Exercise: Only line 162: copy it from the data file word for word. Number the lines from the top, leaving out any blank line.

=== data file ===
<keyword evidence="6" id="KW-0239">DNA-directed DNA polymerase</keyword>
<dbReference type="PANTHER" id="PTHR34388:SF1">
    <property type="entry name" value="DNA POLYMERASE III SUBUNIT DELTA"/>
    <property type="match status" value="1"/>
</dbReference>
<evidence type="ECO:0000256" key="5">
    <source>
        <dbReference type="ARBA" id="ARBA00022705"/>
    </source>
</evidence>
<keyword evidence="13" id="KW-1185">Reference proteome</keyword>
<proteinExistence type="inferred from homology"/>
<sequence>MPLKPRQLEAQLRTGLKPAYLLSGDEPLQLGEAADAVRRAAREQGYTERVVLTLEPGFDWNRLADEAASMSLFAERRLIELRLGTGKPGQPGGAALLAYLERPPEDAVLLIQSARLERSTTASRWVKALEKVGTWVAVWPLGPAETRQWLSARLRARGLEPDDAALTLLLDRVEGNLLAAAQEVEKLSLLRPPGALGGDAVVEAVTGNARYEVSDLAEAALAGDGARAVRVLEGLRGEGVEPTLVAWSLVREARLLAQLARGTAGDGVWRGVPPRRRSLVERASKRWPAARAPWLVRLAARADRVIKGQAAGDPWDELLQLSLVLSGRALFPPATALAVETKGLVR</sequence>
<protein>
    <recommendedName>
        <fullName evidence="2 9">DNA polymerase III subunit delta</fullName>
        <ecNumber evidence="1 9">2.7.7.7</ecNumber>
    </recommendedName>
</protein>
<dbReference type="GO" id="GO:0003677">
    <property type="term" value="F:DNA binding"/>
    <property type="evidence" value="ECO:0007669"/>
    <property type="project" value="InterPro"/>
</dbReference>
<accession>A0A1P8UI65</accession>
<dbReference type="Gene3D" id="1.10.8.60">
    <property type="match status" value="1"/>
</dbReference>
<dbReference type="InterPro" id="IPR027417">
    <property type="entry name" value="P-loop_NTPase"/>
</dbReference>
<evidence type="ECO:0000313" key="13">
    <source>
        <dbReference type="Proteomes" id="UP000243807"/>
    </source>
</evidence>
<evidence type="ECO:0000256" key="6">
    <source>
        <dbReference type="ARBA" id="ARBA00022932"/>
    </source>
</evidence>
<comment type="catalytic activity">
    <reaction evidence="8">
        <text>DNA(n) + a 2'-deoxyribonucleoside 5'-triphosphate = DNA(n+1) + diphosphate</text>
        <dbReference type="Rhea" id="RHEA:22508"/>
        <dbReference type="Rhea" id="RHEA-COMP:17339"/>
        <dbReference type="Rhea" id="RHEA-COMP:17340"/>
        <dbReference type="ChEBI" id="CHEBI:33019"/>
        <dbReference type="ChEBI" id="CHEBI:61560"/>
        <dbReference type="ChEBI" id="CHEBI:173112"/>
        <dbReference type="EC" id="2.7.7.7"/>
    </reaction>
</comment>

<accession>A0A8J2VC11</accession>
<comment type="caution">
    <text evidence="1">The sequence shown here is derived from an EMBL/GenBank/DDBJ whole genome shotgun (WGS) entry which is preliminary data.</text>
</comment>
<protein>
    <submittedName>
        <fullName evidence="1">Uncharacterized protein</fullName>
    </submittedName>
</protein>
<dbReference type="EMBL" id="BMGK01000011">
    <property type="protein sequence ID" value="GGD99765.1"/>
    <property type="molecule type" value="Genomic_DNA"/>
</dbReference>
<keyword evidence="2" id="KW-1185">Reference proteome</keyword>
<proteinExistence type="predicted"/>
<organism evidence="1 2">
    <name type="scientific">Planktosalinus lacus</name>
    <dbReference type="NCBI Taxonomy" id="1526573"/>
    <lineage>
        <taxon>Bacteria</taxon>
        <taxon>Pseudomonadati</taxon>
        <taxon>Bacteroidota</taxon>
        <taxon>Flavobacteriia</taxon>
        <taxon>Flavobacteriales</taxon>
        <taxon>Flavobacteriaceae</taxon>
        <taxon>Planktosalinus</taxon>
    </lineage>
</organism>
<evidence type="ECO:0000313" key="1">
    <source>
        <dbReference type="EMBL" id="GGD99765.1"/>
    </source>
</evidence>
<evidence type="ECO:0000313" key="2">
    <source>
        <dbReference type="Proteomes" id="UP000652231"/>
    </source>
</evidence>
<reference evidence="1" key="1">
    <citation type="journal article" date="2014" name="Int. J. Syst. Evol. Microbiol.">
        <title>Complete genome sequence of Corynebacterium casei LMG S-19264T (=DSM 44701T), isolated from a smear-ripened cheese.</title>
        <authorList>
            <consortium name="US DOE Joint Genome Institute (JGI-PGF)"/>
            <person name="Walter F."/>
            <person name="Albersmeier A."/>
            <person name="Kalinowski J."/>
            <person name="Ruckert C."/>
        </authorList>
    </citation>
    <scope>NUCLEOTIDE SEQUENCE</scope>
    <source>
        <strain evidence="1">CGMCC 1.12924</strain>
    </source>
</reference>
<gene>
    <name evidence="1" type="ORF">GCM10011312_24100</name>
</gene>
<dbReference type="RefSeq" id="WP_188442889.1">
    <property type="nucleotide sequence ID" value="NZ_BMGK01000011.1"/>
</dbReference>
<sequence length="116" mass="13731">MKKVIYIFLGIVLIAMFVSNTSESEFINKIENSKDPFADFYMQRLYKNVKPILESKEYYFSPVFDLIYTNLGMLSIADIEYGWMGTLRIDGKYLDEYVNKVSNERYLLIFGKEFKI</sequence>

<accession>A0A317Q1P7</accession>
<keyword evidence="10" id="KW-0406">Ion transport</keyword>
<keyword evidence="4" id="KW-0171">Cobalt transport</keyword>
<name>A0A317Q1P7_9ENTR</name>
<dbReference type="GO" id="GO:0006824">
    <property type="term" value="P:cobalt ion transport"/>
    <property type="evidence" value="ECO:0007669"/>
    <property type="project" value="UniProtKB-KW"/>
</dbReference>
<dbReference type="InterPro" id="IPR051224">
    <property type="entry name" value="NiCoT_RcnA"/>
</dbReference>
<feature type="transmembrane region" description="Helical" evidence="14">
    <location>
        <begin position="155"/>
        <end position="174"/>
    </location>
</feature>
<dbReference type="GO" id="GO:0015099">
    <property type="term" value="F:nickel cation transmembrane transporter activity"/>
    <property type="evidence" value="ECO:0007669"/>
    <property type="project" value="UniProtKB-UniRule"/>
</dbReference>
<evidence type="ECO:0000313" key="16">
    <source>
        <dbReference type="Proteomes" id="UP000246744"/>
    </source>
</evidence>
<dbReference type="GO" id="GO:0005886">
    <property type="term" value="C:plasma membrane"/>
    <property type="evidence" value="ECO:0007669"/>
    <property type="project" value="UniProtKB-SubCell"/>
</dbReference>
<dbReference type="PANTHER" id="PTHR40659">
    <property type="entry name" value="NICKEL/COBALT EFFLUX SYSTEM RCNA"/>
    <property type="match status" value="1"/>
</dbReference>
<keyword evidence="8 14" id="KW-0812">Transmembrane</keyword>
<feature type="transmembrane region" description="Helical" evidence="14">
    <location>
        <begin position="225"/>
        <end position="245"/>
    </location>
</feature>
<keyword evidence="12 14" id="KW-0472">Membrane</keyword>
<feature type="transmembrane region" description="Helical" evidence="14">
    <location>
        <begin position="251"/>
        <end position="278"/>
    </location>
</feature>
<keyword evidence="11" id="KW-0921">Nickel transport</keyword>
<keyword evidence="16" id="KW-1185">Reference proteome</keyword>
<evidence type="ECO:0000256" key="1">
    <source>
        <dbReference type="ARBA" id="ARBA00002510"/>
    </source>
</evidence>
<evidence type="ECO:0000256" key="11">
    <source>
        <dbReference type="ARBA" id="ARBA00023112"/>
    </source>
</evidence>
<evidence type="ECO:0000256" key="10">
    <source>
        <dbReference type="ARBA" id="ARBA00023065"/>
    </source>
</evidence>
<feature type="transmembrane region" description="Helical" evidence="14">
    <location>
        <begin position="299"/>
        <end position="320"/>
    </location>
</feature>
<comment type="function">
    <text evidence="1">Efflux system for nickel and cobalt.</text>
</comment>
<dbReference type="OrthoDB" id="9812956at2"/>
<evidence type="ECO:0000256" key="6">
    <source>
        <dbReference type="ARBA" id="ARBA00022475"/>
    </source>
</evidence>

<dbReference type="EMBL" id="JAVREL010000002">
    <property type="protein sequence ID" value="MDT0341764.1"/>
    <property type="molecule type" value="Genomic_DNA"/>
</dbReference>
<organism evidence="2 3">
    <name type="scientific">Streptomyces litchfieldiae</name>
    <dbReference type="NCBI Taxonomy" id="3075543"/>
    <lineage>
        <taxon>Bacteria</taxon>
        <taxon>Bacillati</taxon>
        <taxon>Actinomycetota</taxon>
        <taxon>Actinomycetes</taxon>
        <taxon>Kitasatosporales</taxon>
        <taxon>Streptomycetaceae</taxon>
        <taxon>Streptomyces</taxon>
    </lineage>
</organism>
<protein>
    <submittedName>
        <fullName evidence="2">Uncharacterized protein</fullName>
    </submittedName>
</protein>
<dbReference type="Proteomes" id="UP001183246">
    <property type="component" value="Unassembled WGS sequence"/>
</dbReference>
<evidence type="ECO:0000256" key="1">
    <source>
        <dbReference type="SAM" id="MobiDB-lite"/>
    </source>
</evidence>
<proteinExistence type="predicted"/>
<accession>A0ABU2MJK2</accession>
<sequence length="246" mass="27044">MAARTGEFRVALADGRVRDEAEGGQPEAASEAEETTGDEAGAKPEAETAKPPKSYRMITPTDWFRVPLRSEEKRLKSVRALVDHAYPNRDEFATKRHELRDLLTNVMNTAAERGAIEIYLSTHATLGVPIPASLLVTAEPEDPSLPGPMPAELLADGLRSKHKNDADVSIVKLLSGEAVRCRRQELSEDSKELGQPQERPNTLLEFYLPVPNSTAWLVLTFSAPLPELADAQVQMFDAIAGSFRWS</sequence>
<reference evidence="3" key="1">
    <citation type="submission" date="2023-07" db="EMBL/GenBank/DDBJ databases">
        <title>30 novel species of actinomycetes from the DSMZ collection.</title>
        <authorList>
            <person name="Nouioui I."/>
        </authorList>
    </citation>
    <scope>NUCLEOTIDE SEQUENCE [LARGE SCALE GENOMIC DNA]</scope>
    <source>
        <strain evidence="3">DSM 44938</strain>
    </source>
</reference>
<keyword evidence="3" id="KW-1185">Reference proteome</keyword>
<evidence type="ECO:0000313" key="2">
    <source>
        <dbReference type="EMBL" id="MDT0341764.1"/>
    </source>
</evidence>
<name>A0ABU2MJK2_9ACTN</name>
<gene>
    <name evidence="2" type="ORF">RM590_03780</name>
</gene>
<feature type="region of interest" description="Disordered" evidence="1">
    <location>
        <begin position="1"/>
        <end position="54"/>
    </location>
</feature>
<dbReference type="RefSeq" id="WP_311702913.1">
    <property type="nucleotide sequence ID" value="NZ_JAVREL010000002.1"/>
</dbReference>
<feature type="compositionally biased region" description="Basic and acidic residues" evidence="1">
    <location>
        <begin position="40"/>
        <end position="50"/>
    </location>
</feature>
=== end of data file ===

        <begin position="251"/>